I don't know what angle or how far apart to place the holes to get the closing action you want. If it was me, I'd experiment with that part first.
Pete Keillor
Reply to
Pete Keillor
"Paul K. Dickman" wrote in news: snipped-for-privacy@news4.newsguy.com:
OTB has a lot of really useful hardware. If you could meet a minimum order, they used to sell to individuals. The last time I checked, you had to have a business account to buy from them. I built a number of cases using their hinges, handles, feet & latches. Much better stuff than you could get from any other hardware source I've ever found.
Now, if you are an individual, you have to purchase through someone with an account. Any luggage repair shop should do, I just haven't bothered to hunt one down. Because of the minimum order requirement, I bought a LOT of extras when I found something I liked. They have a form you can fill out & they will send you a list of local vendors.
I've got a Zero Halliburton aluminum camera case I've used as a pistol box for about 35 years, and the latches are getting tired. I filled out the form, and I'll see if I can find someone easy to deal with who handles their stuff locally. I'm sure I can get new latches from Zero, but this is a good excuse to find a way to get other OTB products, and probably cheaper than Zero will sell them.
On the orignal topic, I used to have a sort of minimalist briefcase that used the same mechanism. It was a bit bigger than the average fishing creel. The mechanism had four stiff straps. Each side consisted of two straps with a piece of flat spring steel connecting them in the middle. The two sides were hinged on the ends. Unfortunately, I can't quite remember the details of the hold-open mechanism. I think there was a flat leaf spring and some sort of cam that had a flat spot located where it sat agaisnt the spring when the sides were opened.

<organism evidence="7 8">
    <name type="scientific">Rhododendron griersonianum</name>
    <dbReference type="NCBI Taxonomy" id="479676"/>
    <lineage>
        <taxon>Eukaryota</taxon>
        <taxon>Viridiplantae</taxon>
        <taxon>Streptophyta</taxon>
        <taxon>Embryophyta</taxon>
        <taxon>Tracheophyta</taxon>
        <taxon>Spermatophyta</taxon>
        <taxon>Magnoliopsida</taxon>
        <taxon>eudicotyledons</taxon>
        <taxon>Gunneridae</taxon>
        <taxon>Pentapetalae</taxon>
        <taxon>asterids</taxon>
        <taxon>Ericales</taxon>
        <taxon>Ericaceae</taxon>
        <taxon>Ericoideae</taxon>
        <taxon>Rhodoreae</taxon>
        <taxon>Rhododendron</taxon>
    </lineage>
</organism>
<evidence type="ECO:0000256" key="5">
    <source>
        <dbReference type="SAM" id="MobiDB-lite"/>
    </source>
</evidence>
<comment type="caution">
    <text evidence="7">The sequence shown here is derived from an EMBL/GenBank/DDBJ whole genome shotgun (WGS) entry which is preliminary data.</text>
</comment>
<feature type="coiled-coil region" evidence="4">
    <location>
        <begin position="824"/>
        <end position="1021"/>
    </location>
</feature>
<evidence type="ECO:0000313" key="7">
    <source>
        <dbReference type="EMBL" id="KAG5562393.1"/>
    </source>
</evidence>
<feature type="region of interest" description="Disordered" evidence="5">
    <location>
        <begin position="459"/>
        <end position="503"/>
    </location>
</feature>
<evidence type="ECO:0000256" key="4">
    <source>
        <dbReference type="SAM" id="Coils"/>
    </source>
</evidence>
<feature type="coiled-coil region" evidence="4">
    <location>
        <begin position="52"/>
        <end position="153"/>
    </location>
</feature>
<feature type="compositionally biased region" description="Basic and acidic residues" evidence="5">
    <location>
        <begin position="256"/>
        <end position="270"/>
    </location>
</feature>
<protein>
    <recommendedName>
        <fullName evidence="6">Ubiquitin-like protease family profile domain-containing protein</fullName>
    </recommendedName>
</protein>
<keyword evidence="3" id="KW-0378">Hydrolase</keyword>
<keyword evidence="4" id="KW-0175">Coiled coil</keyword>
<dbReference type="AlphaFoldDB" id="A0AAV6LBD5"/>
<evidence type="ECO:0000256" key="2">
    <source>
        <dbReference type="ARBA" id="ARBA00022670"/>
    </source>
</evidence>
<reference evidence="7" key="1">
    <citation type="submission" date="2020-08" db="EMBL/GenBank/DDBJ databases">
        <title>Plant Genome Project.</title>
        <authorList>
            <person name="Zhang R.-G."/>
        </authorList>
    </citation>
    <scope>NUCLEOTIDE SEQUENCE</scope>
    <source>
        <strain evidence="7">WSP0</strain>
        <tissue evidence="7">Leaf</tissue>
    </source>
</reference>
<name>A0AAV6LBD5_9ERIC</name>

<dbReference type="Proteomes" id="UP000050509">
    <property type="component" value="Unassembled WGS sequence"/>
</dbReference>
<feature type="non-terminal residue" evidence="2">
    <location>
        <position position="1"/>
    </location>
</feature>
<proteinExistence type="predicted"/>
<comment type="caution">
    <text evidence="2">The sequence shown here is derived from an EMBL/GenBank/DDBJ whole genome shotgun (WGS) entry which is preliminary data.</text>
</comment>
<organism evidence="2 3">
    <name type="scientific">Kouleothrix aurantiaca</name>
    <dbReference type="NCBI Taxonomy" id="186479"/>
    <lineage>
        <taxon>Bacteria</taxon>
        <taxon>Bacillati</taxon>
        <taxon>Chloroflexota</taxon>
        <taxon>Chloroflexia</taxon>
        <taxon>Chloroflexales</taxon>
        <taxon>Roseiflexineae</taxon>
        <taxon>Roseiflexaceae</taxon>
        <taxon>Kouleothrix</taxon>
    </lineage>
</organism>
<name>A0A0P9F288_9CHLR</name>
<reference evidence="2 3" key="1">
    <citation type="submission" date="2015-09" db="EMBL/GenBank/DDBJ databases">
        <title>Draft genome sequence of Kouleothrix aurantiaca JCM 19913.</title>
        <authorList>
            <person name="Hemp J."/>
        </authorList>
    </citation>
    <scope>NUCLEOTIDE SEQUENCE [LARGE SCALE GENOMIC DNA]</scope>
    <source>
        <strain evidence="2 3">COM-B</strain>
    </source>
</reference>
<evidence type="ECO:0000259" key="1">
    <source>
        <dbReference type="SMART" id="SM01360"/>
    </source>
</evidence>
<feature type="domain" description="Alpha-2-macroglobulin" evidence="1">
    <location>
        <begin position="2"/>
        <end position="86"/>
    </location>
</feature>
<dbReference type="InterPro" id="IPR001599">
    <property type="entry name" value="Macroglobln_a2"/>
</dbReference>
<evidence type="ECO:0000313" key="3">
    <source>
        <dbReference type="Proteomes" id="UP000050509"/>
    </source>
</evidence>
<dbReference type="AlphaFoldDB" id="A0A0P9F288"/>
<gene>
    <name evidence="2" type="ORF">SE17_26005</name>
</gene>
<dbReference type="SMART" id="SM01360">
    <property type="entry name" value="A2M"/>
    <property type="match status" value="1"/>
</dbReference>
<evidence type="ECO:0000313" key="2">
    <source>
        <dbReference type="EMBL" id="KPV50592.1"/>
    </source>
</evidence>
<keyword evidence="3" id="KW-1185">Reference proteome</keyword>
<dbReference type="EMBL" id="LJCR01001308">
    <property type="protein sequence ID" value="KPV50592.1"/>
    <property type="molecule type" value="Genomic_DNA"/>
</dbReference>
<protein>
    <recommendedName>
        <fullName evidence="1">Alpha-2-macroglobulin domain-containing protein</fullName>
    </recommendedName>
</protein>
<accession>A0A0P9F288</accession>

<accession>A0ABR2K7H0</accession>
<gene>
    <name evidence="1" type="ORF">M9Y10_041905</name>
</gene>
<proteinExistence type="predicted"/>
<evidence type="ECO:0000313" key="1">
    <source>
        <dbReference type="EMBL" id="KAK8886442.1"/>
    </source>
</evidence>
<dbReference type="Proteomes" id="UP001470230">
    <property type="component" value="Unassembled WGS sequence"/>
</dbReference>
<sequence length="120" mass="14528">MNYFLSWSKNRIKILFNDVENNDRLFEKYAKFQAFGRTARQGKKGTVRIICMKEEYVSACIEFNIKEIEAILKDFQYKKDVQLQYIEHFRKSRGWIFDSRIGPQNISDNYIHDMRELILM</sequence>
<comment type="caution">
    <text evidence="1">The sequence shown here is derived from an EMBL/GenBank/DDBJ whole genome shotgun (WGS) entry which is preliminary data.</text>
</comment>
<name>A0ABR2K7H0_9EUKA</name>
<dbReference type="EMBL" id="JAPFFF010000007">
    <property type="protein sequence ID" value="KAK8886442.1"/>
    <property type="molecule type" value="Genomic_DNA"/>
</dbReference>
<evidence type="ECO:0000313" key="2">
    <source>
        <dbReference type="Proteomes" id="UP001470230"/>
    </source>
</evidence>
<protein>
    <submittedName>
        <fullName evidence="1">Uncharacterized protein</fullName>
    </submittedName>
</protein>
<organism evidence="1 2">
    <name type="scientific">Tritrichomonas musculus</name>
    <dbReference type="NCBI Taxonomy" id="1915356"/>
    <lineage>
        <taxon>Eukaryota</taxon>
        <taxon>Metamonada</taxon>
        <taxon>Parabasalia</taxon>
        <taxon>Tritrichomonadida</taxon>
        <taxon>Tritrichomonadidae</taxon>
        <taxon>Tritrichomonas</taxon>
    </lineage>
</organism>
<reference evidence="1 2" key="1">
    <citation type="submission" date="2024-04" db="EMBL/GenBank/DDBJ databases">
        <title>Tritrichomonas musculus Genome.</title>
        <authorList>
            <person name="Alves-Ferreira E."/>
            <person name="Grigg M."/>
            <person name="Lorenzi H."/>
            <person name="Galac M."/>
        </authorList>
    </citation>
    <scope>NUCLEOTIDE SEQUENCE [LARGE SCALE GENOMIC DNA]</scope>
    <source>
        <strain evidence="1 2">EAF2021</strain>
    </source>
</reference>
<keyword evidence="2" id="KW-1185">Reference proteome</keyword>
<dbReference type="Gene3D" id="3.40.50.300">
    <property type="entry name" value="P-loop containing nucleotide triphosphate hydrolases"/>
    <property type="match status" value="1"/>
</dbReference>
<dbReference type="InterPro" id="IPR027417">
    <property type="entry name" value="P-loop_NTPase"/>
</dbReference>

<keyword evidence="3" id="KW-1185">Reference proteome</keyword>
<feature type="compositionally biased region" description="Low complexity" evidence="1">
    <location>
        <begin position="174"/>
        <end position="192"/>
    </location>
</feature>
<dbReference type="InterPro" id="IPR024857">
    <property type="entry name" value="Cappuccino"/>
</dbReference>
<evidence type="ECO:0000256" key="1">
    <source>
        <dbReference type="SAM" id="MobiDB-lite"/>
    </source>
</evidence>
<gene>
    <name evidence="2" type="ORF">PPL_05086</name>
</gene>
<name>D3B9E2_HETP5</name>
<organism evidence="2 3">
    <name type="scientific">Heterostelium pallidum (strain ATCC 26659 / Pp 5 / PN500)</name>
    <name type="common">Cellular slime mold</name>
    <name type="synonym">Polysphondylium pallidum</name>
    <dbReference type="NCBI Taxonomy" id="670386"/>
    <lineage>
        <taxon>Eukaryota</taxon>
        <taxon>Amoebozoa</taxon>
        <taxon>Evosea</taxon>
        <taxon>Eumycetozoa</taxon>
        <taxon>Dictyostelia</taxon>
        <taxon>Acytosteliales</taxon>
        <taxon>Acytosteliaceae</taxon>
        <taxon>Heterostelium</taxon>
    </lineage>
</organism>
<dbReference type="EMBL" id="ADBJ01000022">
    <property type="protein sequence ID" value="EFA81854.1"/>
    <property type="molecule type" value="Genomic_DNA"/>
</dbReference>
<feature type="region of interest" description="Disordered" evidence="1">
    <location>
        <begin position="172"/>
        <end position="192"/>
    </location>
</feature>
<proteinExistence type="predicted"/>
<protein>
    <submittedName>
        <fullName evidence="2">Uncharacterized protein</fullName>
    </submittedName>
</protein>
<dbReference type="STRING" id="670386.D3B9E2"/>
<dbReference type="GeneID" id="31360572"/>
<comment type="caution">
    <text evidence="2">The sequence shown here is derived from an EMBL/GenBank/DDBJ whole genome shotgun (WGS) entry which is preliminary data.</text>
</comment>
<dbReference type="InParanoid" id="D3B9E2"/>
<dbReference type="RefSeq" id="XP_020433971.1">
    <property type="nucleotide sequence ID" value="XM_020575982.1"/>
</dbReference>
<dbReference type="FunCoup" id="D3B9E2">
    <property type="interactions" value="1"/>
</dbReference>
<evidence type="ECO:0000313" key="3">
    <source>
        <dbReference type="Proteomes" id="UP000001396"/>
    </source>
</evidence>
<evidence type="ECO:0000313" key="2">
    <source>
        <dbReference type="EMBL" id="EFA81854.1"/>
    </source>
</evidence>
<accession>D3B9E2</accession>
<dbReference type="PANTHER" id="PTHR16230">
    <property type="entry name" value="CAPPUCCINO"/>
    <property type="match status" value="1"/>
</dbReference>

Doug White
Reply to
Doug White
I forgot about those. Yep. The same mechanism and about the same strength. I think a trip to Staples is in order.
Reply to
Bob La Londe
Let me know. Ive got several Chicago hard tool cases that have one broken latch and the other is getting ...shakey.
Gunner
I am the Sword of my Family and the Shield of my Nation. If sent, I will crush everything you have built, burn everything you love, and kill every one of you. (Hebrew quote)
Reply to
Gunner Asch
Remember a few years ago when there was an item called a "snap bracelet" that was popular with young people ? When straight is was curved lengthwise similar to a tape measure , but when bent a bit it would curl around your wrist . I'm pretty sure the closing mechanism under discussion uses that same principle . A similar device is used in some handbags ...
Reply to
Snag
You might want to check dive stores to see if they have them in metal. Karl
Reply to
kfvorwerk
That's not a bad idea. A mesh harvest bag of some kind might have a similar or better mechanism.
Reply to
Bob La Londe
"Yes, I'm looking for something in a nice, plaid, stainless steel, shark-proof bait bag. What do you have in stock?"
-- Happiness comes of the capacity to feel deeply, to enjoy simply, to think freely, to risk life, to be needed. -- Storm Jameson
Reply to
Larry Jaques
Doug White wrote in news:Xns9DEB937FBA4Dgwhitealummitedu@69.16.186.50:
I got an email back from Ohio Travel Bag, and they now have an online outlet that carries most of their general hardware. It doesn't necesarily show brand specific repair parts (like the Zero Halliburton latches I need), but they do show all of the case hardware I've used in the past.
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Doug White
Reply to
Doug White
For anybody else who might have been interested.
Ohio Travel Bag Catalog Page 35
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Reply to
Bob La Londe
"Bob La Londe" wrote in news:i6o3t0$fc9$ snipped-for-privacy@news.eternal-september.org:
Bingo! Nice find. If you decide to try to get soem of these, let us know if you succeeed in getting the from OTB, or if you end up going through Hardware Elf.
Doug White
Reply to
Doug White
They sell business to business if you are manufacturing. For onesy twosey you need to buy retail or through distribution.
Reply to
Bob La Londe